Someone tagged me on twitter with this article and because I don’t tweet very well, I will just say one or two things about it here, because blogging is the thing that I like best, though all the world tweets and tweets. It’s by Beth Allison Barr who has a book coming out soon, and it’s called “I knew the truth about women in the Bible, and I stayed silent.” It is full of lines like this:
It wasn’t actually the sermon that pushed me over the edge, although I do remember it had been about male leadership. What pushed me over the edge was a recent lecture I had given in my women’s history class. We were talking about women in the early church, as we moved chronologically from the ancient world to the medieval world. On a whim, I asked one of the students to open their Bible and read Romans 16 out loud (at a Christian university I can always count on at least one student to have a Bible in hand). I asked the class to listen and to write down every female name they heard.
Did you know, I asked my students, that more women than men are identified by their ministry in Romans 16? We sat there, looking at the names of those women.
“Why?” a student suddenly interjected, so involved in the lecture she didn’t even raise her hand. “Why have I not noticed this before?”
As I taught, I thought about my own church. About how women rarely appeared on stage other than to sing or play an instrument. I thought about how women ran our children’s ministry and men ran our adult ministry. I thought about the time I had been asked to teach an adult Sunday school class, and the pastor had come to look through my material. Since I was just teaching on church history, he let me do it. If I had been discussing the biblical text, though, it would have been a different story.
I remember feeling like such a hypocrite, standing before my college classroom.
Here I was, walking my students through compelling historical evidence that the problem with women in leadership wasn’t Paul; the problem was with how we misunderstood and obscured Paul. Here I was, showing my students how women really did lead and teach in the early church, even as deacons and apostles.
So anyway, in the spirit of charity, and not to be accused of “beating anyone up” which is what happens when, to paraphrase my own tweet, you disagree with someone in writing about the writing that she writes in public, let me point out one or two little troubles with the way that Dr. Barr–much like Dr. du Mez– has approached her task.
Let us observe what happened as she was trying to put all the pieces together. The first thing was that she had a revelation, an A-Ha moment if you will, that caused her to “see” something that had before evaded her notice.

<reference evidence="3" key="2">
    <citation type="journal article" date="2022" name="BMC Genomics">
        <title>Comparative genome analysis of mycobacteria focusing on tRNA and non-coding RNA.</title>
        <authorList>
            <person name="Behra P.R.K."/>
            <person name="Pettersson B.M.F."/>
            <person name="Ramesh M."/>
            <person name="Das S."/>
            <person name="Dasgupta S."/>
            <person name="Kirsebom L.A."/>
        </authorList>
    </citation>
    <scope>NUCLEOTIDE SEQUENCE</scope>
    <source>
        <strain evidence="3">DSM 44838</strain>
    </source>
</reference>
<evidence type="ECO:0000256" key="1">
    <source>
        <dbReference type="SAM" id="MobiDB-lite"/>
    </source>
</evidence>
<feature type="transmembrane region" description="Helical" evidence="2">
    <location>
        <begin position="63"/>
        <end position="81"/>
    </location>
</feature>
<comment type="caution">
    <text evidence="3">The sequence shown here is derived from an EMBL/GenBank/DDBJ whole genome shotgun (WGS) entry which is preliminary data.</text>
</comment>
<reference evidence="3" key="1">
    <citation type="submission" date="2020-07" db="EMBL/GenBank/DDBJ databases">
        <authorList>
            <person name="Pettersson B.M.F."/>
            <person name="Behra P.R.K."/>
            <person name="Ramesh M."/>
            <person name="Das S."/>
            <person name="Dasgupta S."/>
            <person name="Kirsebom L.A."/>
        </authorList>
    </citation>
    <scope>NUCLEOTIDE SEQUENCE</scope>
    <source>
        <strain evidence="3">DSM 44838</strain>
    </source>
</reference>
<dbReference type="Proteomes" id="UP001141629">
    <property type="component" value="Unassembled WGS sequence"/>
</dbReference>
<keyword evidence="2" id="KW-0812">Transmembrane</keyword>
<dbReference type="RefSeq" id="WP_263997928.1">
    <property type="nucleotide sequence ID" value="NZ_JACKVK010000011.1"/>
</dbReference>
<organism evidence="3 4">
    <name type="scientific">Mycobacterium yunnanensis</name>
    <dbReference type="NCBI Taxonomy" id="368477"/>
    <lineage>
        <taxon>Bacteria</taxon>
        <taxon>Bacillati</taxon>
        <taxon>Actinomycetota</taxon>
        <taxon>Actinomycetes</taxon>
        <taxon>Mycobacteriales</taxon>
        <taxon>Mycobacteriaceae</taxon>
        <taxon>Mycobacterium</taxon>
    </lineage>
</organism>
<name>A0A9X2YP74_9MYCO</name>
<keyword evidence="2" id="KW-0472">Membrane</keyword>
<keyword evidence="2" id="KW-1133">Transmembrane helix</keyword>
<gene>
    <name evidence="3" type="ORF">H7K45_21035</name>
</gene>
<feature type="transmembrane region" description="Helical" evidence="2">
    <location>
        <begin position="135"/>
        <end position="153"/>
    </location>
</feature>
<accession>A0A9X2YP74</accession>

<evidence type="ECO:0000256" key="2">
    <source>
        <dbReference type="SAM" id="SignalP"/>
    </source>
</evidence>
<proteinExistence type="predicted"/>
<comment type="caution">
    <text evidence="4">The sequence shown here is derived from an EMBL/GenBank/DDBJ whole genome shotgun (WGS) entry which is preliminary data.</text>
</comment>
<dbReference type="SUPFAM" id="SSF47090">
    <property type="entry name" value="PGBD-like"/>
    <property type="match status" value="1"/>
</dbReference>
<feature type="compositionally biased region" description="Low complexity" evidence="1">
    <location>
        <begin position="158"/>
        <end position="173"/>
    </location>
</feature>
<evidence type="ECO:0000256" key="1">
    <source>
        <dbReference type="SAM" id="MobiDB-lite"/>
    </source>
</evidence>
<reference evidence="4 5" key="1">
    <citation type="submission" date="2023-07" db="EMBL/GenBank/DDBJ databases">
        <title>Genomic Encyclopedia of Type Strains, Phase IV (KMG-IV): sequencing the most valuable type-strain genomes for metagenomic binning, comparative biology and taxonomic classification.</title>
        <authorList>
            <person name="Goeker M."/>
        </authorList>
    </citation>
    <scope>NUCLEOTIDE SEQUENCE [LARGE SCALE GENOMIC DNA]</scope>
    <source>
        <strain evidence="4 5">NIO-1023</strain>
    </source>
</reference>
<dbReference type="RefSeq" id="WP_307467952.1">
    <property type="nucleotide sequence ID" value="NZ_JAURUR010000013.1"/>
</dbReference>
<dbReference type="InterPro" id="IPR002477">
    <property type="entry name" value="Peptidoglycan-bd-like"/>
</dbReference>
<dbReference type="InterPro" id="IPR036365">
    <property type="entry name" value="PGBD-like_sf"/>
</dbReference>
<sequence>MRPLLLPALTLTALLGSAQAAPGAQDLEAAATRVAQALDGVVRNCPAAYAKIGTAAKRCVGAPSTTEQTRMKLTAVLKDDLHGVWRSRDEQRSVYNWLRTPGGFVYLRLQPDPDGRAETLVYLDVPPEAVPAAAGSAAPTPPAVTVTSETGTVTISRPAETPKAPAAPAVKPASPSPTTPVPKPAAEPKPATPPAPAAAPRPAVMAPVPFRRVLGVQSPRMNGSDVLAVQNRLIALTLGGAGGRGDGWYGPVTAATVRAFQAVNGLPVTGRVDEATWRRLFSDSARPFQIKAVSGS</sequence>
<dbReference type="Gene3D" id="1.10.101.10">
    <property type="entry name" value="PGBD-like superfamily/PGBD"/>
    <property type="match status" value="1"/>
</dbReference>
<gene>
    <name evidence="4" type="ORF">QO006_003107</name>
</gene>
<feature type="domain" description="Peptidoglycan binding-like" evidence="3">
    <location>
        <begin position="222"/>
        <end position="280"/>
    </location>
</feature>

We ought to immediately ask ourselves, isn’t that the sort of thing that happens to all of us at one time or another? Isn’t it possible to be going along through life and then suddenly be knocked back by seeing something in a new way? Yes, of course, else no one would ever learn anything, or invent anything, or do anything. But the revelation that a person–any person–has must then come under some necessary scrutiny. The revelation might not be a revelation if two other points are true.
First, you had your revelation because you were already unhappy. And second, the revelation exactly aligns with the zeitgeist of the day. In fact, your revelation takes you away from two thousand years of Biblical hermeneutics, or, in the case of Dr. du Mez, away from the explanations that people provide for themselves.
In the case of Dr. du Mez, her manner of doing history, if she were in another country and not her own, studying a group of people that didn’t share her language or culture, could be considered that awfully sinful activity–colonial. That’s where you use your own philosophical categories to judge other people before you’ve taken the trouble to understand those people and fairly describe them in a way that they would themselves accept.
In the case of Dr. Barr, she, at least in this article, has had a revelation in the classroom that is very the revelation that everyone wants to have right now. Never mind the extensive literature on the subject, the piles, and piles of writing and parsing of every single word of Scripture. Never mind that St. Paul has been shown over and over again not to share the assumptions of the average twenty-first-century female American scholar. Never mind that the Bible is replete with all kinds of rich, nuanced, and fascinating thoughts and feelings about men and women, and even “leadership,” which is also a category that is never really questioned by the people who are always trying to have it.
Anyway, I guess I didn’t even get past the title. I have to go on to the next thing. Perhaps I will, as they say, “circle back” to this, or perhaps I won’t. Who knows what the morrow may bring. Have a nice day!